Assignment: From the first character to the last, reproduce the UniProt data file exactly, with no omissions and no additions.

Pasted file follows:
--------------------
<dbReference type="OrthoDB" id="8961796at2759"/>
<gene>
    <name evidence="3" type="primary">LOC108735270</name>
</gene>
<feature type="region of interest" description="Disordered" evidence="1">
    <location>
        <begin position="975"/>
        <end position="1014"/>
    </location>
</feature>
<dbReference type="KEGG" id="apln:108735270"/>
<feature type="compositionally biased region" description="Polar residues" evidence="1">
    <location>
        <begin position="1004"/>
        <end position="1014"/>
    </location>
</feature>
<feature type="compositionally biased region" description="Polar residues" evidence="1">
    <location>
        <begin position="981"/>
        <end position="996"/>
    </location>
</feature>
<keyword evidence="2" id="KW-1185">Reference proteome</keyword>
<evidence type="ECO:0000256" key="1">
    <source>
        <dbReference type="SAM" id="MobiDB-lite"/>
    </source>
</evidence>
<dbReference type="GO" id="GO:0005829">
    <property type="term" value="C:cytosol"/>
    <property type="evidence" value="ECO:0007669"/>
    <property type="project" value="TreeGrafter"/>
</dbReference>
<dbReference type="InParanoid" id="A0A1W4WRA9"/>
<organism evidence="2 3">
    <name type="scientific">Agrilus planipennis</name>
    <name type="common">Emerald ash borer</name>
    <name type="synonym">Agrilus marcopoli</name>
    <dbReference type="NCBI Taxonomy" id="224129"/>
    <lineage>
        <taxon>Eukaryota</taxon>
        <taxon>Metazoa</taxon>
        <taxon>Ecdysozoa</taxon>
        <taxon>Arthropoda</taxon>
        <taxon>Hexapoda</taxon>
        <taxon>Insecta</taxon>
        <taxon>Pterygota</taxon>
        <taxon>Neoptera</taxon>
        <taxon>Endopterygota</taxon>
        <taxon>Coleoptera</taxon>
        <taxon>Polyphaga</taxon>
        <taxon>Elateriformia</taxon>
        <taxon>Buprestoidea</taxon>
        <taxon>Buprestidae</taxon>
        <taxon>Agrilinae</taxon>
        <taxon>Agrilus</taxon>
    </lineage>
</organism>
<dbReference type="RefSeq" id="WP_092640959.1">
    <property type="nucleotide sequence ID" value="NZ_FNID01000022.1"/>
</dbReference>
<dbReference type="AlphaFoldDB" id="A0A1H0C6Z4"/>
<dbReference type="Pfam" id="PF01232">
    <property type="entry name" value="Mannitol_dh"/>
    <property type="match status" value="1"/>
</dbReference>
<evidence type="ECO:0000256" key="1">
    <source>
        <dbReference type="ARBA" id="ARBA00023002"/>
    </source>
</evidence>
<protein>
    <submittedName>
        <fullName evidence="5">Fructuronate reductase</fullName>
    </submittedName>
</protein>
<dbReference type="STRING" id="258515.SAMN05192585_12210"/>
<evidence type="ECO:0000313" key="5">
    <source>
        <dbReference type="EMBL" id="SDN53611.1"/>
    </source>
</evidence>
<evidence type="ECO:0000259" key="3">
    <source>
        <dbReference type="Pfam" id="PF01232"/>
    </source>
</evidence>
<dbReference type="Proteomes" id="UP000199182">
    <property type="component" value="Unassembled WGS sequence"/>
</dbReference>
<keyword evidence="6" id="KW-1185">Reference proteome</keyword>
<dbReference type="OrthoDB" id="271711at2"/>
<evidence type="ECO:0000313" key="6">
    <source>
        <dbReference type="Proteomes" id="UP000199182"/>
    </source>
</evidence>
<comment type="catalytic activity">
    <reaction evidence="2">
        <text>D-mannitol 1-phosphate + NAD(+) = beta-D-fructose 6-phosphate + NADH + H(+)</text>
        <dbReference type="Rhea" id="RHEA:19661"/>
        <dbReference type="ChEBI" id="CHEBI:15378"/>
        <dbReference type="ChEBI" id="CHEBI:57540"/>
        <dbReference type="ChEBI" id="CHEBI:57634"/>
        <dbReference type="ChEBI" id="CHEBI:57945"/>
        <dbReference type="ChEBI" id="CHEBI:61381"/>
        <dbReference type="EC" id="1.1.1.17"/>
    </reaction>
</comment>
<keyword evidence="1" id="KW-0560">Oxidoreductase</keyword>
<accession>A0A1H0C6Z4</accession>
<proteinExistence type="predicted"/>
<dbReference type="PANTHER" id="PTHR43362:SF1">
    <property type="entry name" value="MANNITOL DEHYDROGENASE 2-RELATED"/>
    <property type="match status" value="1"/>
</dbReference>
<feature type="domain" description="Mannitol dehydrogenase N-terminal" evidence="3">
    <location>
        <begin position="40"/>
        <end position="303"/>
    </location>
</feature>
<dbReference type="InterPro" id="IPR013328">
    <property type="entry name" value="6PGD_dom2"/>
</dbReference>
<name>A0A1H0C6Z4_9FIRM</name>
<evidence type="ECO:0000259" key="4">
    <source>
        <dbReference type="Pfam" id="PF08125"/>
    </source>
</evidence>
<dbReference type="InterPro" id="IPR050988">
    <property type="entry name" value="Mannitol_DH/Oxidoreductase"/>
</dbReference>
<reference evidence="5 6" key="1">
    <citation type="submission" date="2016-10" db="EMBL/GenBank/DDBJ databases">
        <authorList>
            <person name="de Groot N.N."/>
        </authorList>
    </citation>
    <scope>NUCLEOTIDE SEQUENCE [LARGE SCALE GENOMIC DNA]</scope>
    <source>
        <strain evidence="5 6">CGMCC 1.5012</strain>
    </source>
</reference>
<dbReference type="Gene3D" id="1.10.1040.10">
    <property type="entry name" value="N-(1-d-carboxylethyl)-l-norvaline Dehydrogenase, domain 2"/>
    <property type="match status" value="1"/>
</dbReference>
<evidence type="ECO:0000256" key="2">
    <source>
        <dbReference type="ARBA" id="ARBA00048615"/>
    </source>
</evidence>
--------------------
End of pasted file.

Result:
<dbReference type="OrthoDB" id="8961796at2759"/>
<gene>
    <name evidence="3" type="primary">LOC108735270</name>
</gene>
<feature type="region of interest" description="Disordered" evidence="1">
    <location>
        <begin position="975"/>
        <end position="1014"/>
    </location>
</feature>
<dbReference type="KEGG" id="apln:108735270"/>
<feature type="compositionally biased region" description="Polar residues" evidence="1">
    <location>
        <begin position="1004"/>
        <end position="1014"/>
    </location>
</feature>
<feature type="compositionally biased region" description="Polar residues" evidence="1">
    <location>
        <begin position="981"/>
        <end position="996"/>
    </location>
</feature>
<keyword evidence="2" id="KW-1185">Reference proteome</keyword>
<evidence type="ECO:0000256" key="1">
    <source>
        <dbReference type="SAM" id="MobiDB-lite"/>
    </source>
</evidence>
<dbReference type="GO" id="GO:0005829">
    <property type="term" value="C:cytosol"/>
    <property type="evidence" value="ECO:0007669"/>
    <property type="project" value="TreeGrafter"/>
</dbReference>
<dbReference type="InParanoid" id="A0A1W4WRA9"/>
<organism evidence="2 3">
    <name type="scientific">Agrilus planipennis</name>
    <name type="common">Emerald ash borer</name>
    <name type="synonym">Agrilus marcopoli</name>
    <dbReference type="NCBI Taxonomy" id="224129"/>
    <lineage>
        <taxon>Eukaryota</taxon>
        <taxon>Metazoa</taxon>
        <taxon>Ecdysozoa</taxon>
        <taxon>Arthropoda</taxon>
        <taxon>Hexapoda</taxon>
        <taxon>Insecta</taxon>
        <taxon>Pterygota</taxon>
        <taxon>Neoptera</taxon>
        <taxon>Endopterygota</taxon>
        <taxon>Coleoptera</taxon>
        <taxon>Polyphaga</taxon>
        <taxon>Elateriformia</taxon>
        <taxon>Buprestoidea</taxon>
        <taxon>Buprestidae</taxon>
        <taxon>Agrilinae</taxon>
        <taxon>Agrilus</taxon>
    </lineage>
</organism>
<dbReference type="RefSeq" id="WP_092640959.1">
    <property type="nucleotide sequence ID" value="NZ_FNID01000022.1"/>
</dbReference>
<dbReference type="AlphaFoldDB" id="A0A1H0C6Z4"/>
<dbReference type="Pfam" id="PF01232">
    <property type="entry name" value="Mannitol_dh"/>
    <property type="match status" value="1"/>
</dbReference>
<evidence type="ECO:0000256" key="1">
    <source>
        <dbReference type="ARBA" id="ARBA00023002"/>
    </source>
</evidence>
<protein>
    <submittedName>
        <fullName evidence="5">Fructuronate reductase</fullName>
    </submittedName>
</protein>
<dbReference type="STRING" id="258515.SAMN05192585_12210"/>
<evidence type="ECO:0000313" key="5">
    <source>
        <dbReference type="EMBL" id="SDN53611.1"/>
    </source>
</evidence>
<evidence type="ECO:0000259" key="3">
    <source>
        <dbReference type="Pfam" id="PF01232"/>
    </source>
</evidence>
<dbReference type="Proteomes" id="UP000199182">
    <property type="component" value="Unassembled WGS sequence"/>
</dbReference>
<keyword evidence="6" id="KW-1185">Reference proteome</keyword>
<dbReference type="OrthoDB" id="271711at2"/>
<evidence type="ECO:0000313" key="6">
    <source>
        <dbReference type="Proteomes" id="UP000199182"/>
    </source>
</evidence>
<comment type="catalytic activity">
    <reaction evidence="2">
        <text>D-mannitol 1-phosphate + NAD(+) = beta-D-fructose 6-phosphate + NADH + H(+)</text>
        <dbReference type="Rhea" id="RHEA:19661"/>
        <dbReference type="ChEBI" id="CHEBI:15378"/>
        <dbReference type="ChEBI" id="CHEBI:57540"/>
        <dbReference type="ChEBI" id="CHEBI:57634"/>
        <dbReference type="ChEBI" id="CHEBI:57945"/>
        <dbReference type="ChEBI" id="CHEBI:61381"/>
        <dbReference type="EC" id="1.1.1.17"/>
    </reaction>
</comment>
<keyword evidence="1" id="KW-0560">Oxidoreductase</keyword>
<accession>A0A1H0C6Z4</accession>
<proteinExistence type="predicted"/>
<dbReference type="PANTHER" id="PTHR43362:SF1">
    <property type="entry name" value="MANNITOL DEHYDROGENASE 2-RELATED"/>
    <property type="match status" value="1"/>
</dbReference>
<feature type="domain" description="Mannitol dehydrogenase N-terminal" evidence="3">
    <location>
        <begin position="40"/>
        <end position="303"/>
    </location>
</feature>
<dbReference type="InterPro" id="IPR013328">
    <property type="entry name" value="6PGD_dom2"/>
</dbReference>
<name>A0A1H0C6Z4_9FIRM</name>
<evidence type="ECO:0000259" key="4">
    <source>
        <dbReference type="Pfam" id="PF08125"/>
    </source>
</evidence>
<dbReference type="InterPro" id="IPR050988">
    <property type="entry name" value="Mannitol_DH/Oxidoreductase"/>
</dbReference>
<reference evidence="5 6" key="1">
    <citation type="submission" date="2016-10" db="EMBL/GenBank/DDBJ databases">
        <authorList>
            <person name="de Groot N.N."/>
        </authorList>
    </citation>
    <scope>NUCLEOTIDE SEQUENCE [LARGE SCALE GENOMIC DNA]</scope>
    <source>
        <strain evidence="5 6">CGMCC 1.5012</strain>
    </source>
</reference>
<dbReference type="Gene3D" id="1.10.1040.10">
    <property type="entry name" value="N-(1-d-carboxylethyl)-l-norvaline Dehydrogenase, domain 2"/>
    <property type="match status" value="1"/>
</dbReference>
<evidence type="ECO:0000256" key="2">
    <source>
        <dbReference type="ARBA" id="ARBA00048615"/>
    </source>
</evidence>